There will be blood—a lot of blood, high flying swordplay, a sassy red-head, and clowns… Sean and I were not sure what we were getting into when queuing up Sngmoo Lee’s The Warrior’s Way (2010) on Netflix. We were looking for an action film that looked at least slightly ridiculous. We were enjoying a run of those. And this film had 4 stars. We’d yet to learn Geoffrey Rush and Kate Bosworth were in it, let alone clowns.
A warrior-assassin is forced to hide in a small town in the American Badlands after refusing a mission. ~Internet Movie Database (IMDb)
The drawl of the narrator tells the story of a legendary swordsman in 19th century Asia who would become “the greatest swordsman in the history of mankind ever.” That the sequence is heavily stylized is no surprise and it allows for a beautiful segue into how Yang (Dong-gun Jang) comes to be at odds with his clan and must hide. A baby is involved and they found the most adorable baby for this role. She is so expressive, and on the list of all things sexy is a man at ease with a baby. And Dong-gun Jang relies on magnetism because he has very few speaking parts, and is shy with the smile.
It isn’t until you get to the dilapidated town in the middle of no where (desert) that you realize that outside of those crazy captions that appeared on screen, the stylized affect is how the film was made throughout. The town looks like a set, and its townspeople only add to the surreal quality. There is the usual town drunk kind of clown, and then, too, there are actual clowns. The ring master Eight-Ball is played by Tony Cox and their knife-thrower, Lynne, is Kate Bosworth (who is distractingly reminiscent of a younger Marcia Cross, and seems to be channeling Jessie from Toy Story). There is a bearded lady whom I come to assume is the madame, and there is a fire-breather. There are also the usual suspects—er—caricatures and Lynne (Bosworth) straddles that line because this is a Western.
Yang finds the friend he’d hope to meet up with has died, but “Smiley” had maintained a Laundry (surprised?). Lynne, a very bold young woman, had heard about Yang from Smiley and she used to work in the Laundry in exchange for sword-fighting lessons. Needless to say she becomes Yang’s welcome party, aide in integrating, and potential love interest. The film goes for charming over sappy, and curiosity turns to adoration in nicely subtle ways. The film is only 100 minutes and time does fly.
Where Yang’s story feels typical in the 19th century warrior-assassin way, Lynne has her own story that is very Dirty Harry/Quick and the Dead. The Colonel (played by a very creepy Danny Huston) and his men ride into town and no one stops them from taking what they want. There is no surprise that he will eventually return, and when he does, who will stop him? You have a woman bent on revenge and a lone assassin*. You also have a gunman. And TNT.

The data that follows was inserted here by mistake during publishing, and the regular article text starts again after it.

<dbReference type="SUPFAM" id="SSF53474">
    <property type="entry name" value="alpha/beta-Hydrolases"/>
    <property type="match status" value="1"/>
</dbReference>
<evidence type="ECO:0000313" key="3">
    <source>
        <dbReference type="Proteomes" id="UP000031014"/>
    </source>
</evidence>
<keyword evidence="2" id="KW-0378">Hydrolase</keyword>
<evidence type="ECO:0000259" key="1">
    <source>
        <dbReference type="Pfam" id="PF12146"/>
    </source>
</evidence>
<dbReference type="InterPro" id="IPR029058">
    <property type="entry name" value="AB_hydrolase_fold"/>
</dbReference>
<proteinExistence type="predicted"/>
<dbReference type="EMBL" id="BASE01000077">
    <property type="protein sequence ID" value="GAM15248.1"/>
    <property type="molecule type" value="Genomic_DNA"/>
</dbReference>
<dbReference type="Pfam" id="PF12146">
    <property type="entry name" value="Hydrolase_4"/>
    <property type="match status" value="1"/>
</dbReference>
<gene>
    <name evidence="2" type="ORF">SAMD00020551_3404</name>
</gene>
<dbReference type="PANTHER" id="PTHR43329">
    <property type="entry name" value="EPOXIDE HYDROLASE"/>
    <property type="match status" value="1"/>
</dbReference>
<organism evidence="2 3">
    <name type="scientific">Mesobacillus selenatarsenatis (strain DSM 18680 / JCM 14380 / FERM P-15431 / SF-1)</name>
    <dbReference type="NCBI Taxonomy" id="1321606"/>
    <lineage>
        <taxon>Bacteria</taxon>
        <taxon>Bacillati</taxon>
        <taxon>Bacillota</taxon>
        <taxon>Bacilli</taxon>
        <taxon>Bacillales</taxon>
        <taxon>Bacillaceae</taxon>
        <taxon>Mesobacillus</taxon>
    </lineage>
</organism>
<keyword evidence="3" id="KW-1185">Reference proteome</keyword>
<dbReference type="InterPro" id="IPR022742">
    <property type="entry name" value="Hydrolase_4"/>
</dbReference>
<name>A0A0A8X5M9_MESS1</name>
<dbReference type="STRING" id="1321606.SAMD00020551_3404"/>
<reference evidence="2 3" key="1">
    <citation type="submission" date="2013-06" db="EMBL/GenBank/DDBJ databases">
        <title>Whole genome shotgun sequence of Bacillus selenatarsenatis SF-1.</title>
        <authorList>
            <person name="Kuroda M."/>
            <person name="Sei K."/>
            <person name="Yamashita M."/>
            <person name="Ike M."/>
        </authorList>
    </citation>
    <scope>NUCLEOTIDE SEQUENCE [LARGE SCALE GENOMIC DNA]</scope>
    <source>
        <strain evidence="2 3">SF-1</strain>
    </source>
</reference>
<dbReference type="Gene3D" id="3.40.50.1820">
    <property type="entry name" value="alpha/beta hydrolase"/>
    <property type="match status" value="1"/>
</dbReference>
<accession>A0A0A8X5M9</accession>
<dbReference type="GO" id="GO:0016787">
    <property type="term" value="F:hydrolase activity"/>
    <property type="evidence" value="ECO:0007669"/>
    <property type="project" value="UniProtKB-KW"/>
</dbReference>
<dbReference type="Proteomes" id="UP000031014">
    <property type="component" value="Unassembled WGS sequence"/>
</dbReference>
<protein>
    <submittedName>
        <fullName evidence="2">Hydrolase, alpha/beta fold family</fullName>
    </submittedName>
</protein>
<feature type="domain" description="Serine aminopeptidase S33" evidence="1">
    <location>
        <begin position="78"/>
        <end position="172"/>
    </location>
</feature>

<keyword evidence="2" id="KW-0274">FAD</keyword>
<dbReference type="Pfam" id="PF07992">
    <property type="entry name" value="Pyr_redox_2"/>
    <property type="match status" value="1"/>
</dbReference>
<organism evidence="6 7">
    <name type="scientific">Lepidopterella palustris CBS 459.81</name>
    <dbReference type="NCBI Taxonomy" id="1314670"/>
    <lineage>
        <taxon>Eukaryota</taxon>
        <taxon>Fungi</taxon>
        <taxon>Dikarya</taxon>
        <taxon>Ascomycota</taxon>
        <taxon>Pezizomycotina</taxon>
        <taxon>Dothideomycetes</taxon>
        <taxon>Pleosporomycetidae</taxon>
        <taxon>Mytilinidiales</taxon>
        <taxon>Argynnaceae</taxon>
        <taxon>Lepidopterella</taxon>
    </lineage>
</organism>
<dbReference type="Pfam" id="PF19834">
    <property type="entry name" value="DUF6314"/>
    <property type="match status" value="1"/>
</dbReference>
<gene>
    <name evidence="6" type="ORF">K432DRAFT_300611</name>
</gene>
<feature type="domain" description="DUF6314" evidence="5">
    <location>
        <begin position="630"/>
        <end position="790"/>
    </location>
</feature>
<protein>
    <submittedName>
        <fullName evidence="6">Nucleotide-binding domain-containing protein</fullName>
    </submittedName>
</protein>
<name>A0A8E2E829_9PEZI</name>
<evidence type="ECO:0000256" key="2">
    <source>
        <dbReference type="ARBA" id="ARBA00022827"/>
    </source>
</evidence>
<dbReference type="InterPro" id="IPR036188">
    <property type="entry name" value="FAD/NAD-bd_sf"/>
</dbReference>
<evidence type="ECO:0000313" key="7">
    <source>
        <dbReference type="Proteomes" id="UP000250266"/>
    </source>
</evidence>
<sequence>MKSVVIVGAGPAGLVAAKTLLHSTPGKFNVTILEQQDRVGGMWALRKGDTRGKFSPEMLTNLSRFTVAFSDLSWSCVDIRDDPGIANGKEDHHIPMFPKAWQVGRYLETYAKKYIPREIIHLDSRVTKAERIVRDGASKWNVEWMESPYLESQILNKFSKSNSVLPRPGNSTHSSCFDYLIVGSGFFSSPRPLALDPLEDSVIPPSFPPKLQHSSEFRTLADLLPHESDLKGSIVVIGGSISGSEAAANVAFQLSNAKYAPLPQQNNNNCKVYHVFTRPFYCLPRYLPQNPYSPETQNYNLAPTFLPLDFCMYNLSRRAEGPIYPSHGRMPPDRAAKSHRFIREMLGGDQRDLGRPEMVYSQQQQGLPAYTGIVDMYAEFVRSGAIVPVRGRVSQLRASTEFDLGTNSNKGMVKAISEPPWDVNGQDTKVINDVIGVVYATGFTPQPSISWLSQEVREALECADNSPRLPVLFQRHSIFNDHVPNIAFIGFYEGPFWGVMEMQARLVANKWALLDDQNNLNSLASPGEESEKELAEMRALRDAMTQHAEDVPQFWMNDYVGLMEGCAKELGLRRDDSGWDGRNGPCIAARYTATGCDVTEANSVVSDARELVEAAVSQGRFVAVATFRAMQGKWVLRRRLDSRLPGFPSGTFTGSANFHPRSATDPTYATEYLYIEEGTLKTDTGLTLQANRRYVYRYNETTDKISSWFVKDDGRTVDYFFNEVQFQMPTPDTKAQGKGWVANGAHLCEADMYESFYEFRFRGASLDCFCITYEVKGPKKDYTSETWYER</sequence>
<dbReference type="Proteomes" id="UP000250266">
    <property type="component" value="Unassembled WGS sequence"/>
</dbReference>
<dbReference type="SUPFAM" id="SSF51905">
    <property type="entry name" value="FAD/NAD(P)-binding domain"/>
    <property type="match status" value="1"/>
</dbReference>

Things take a turn for the even more awesome when The Sad Flutes and the Saddest Flute shows up, the clan Yang is hiding from.
There are some gorgeous shots in The Warror’s Way. In the way it is directed, I kept wondering if the film was structured after a graphic novel. The choreography is stunning and the slow-motion would feel much more over-used but for the style of the film. The use of the sound and music in the film is really well-done. It is certainly atmospheric. The blood-letting is nice—if I am allowed to observe this. There are two really incredible sequences: one using the dust cloud following an explosion, and the second and even more inspiring, Lee using the flash of gun fire to strobe-light the hero’s movements up a semi-darkened hallway.
I am raving on this film, and it isn’t perfect (Mike Hale in his review (below) will slam it for you). The Warrior’s Way is often startling and not a little off-putting at times. You wonder how the elements and/or actors came together to make the film, and how it incorporates all the classic genre elements is a bit unexpected and sometimes silly. You have to mind the theatrical elements, especially in dealing with both Rush’s and Bosworth’s dangerously overwrought performances**. I think you have to go in a bit wide-open with this one, just go with it.
**I would recommend not having watched Geoffrey Rush in Pirates of the Caribbean within any proximity beforehand—his vocals are a short step from pirate to cowboy. And maybe not Toy Story either, that Jessie the Yodeling Cowgirl connection to Bosworth’s performance really is all too unfortunately apt.
* >>spoiler alert<< Jang’s character Yang is endearing in all kinds of ways, but I adored the parts where he stepped back and didn’t try to interfere with Lynne’s vengeance. He helped her prepare, but he did not try to “help” her when it came time to confront the villain–regardless of how clumsy or potentially fatal that is was for Lynne. This was the least typical element in the film and an exciting one.<<<<<
————–The Warrior’s Way (2010)————-
directed/written by Sngmoo Lee; cinematography: Woo-Hyung Kim; music by Javier Navarrete; Produced by Barrie M. Osborne, Lee Joo-Ick, Michael Peyser; starring: Jang Dong Gun (Yang), Geoffrey Rush (Ron), Kate Bosworth (Lynne), Tony Cox (Eight-Ball), Danny Huston (Colonel), and Lung Ti (Saddest Flute).
In English. Running Time 100 minutes. Rated R for strong bloody violence.
James Mudge at BeyondHollywood.com liked it although I will have to argue the “shapely cowgirl Lynne” remark.
Mike Hale’s NY Times Review, in which his Fellini reference is too obvious—does no one else use clowns?; Von Trier is much more stark; and while I, too, thought Shanghai Noon, I felt Lee was going for the more weird kind of funny ala Caro/Jeunet. Reading this review and noting the Rotten Tomato scores next to Netflix’s 4 stars makes a point: The Warrior’s Way is not a film for just anyone.